There must be a nice part of Swindon, we thought as we wandered a little more through the empty shopping centre, passing what must have be the alcohol zone. Bars lined the streets; the kind which thrive on a Friday night, cramming the punters in, turning the music up load and trying to get the customer to consume as much as possible. Clearly Swindon’s bar scene was not thriving. For every open bar, another was boarded up. Several of those still in business didn’t seem to be thriving, with peeling paintwork or large “LEASE THIS PUB” signs. Only Wetherspoons seemed to be thriving.

Finally managing to escape the shopping district, we found ourselves walking along a busy road. Spying a pub in the distance we wandered down, only to look through the window to see it housing more pool tables than tables. Crossing over and entering a row of stone terrace houses, we found two more pubs with little to entice us in. One, an Irish pub, had a large set of speakers and disco lights on at 6pm. In despair we headed back to town.

Glue Pot

A parked up police car turned on its lights, its siren blazing away as it pulled out, revealing yet another hostelry. Glumly trudging up to it, our heavy hearts were quickly lifted. Looking through its windows, it seemed we’d found the one decent pub in Swindon. The Gluepot‘s single room was wonderfully broken up by tall wooden booths, whilst the eight handpulls on the bar glistened brightly, with the beer dispensed by a friendly barman.

If there’s one thing our travels hadn’t turned up much of, it was restaurants and the barman couldn’t help much on that front either, informing us that there wasn’t much beyond a very good Italian, and two Indian restaurants.

Sited nearby each other, one restaurant proclaimed itself to be the preferred curry house of the local MP. Swindon frankly couldn’t get better recommendation than that. Aby’s Indian Experience it was for a curry and a half, whilst Bollywood videos played on a large wall mounted TV to a near empty restaurant.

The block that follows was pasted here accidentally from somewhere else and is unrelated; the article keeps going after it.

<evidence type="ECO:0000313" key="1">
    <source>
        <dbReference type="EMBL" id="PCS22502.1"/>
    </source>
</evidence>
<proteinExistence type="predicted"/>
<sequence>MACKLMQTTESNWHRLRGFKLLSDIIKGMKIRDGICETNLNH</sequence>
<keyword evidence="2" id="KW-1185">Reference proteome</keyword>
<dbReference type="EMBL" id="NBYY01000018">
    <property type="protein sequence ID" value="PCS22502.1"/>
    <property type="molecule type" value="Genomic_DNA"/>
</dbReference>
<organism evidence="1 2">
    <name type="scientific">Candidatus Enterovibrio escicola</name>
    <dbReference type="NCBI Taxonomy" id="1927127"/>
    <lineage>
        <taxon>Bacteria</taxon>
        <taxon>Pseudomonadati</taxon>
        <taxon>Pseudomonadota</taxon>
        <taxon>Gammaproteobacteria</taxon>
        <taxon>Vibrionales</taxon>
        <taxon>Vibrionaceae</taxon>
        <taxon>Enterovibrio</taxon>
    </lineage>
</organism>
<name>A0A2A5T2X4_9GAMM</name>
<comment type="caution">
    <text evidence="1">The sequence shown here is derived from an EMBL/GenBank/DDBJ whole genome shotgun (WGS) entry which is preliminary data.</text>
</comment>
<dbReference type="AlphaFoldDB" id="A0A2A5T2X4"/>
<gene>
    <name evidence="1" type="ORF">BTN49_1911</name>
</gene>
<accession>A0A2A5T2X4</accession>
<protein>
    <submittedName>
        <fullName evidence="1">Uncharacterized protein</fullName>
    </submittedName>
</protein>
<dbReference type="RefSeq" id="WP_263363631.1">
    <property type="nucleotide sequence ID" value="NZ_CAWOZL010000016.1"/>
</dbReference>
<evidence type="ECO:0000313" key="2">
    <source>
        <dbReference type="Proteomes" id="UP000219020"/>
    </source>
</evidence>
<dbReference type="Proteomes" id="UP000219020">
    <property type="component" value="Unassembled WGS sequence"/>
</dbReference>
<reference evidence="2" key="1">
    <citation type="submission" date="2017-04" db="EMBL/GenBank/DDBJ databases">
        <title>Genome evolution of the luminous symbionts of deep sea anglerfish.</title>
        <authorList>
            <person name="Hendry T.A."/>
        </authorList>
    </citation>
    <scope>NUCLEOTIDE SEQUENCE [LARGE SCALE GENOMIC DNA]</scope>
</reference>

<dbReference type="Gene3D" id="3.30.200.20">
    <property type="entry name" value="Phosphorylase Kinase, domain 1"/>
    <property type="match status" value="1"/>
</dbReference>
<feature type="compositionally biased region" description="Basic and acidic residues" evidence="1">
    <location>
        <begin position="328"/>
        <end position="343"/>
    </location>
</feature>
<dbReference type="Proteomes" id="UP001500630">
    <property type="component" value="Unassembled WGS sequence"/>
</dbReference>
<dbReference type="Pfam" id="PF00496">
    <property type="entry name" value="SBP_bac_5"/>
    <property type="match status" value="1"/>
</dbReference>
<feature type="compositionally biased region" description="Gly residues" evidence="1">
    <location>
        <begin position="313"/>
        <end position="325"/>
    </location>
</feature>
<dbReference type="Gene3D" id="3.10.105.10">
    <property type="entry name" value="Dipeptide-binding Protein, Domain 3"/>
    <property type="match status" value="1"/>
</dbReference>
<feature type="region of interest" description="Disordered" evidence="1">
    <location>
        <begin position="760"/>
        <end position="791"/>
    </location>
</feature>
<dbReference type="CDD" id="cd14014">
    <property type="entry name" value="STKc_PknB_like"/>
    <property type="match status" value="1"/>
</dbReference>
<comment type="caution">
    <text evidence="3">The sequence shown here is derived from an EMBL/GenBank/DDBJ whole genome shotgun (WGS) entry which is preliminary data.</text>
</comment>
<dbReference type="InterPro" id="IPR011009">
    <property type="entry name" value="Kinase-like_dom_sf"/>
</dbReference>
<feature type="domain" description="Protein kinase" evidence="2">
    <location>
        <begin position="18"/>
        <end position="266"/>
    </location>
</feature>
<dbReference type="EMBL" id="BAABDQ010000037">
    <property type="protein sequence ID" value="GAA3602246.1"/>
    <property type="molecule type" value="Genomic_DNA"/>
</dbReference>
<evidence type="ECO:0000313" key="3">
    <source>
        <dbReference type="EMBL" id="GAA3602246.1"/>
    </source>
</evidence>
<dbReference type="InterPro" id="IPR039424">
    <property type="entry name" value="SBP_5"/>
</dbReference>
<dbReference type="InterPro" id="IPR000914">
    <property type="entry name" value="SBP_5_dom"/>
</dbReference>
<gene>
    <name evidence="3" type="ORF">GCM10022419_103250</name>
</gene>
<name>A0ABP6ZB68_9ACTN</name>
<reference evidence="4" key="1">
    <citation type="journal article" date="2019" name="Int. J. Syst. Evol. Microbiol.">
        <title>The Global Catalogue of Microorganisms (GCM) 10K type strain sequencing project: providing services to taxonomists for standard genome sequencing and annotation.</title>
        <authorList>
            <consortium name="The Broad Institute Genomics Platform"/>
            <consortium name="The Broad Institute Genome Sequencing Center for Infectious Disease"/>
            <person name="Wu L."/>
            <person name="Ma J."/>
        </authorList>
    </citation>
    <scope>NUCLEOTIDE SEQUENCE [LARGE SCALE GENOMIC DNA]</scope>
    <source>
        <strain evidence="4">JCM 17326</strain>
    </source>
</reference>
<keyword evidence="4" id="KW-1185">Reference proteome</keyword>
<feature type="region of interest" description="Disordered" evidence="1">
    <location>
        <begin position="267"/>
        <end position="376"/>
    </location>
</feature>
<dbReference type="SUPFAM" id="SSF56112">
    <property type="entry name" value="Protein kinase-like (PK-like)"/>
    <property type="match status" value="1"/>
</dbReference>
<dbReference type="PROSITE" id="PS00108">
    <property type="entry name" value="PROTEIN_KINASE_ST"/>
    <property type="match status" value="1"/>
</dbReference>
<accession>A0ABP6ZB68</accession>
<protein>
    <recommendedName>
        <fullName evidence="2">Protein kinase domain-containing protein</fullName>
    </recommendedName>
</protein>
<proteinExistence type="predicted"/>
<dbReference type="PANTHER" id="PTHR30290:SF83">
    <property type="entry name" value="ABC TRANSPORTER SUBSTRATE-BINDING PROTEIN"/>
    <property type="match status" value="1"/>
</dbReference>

Such excitement was more than a rambler could take. The Ridgeway would be nothing compared to this…


Mr Swindon

31 August 2021 at 6:09 pm

I’m sure the town you live in isn’t any better. There are some nice parts to Swindon, and some fabulous pubs and restaurants. The centre of the town is in need of investment, and just like most UK towns, you can’t expect to turn up and just stumble across the best area.

Andrew Bowden (Rambling Man editor)

1 September 2021 at 9:47 am

Mr Swindon – given we found The Glue Pot, I know there’s a fabulous pub in Swindon. But we wandered round pretty much all of Swindon’s main commercial district. I’m sorry if you are offended by this, but when we visited in 2011 the town centre was an absolute dump. Maybe it’s better now. But ten years ago it was full of boarded up pubs and shops.

And quite why town planners decide that the best way to entice people into their town from the railway station are grimy tower blocks, and dual carriageways, frankly I don’t know.

As for good restaurants, if you read what I’ve written, you’ll see that the bar staff of the Glue Pot (excellent pub) told us there wasn’t much. They presumably lived there so they should know.

I’ve no particular gripe about Swindon but when we visited in 2011 it was hardly a town on the up. And frankly any town that has the Magic Roundabout will always struggle to be.

If you’d like to visit the town I live in to compare, please do. It’s quite different because it’s a lot smaller than Swindon. So comparison probably isn’t the best. But if you do want to compare, Marple’s high street is full of small independent bars and eateries. There’s a great deli, and not a Magic Roundabout in sight. Walk to the end of it and you’ll find you can walk in the canal, or wander into the park.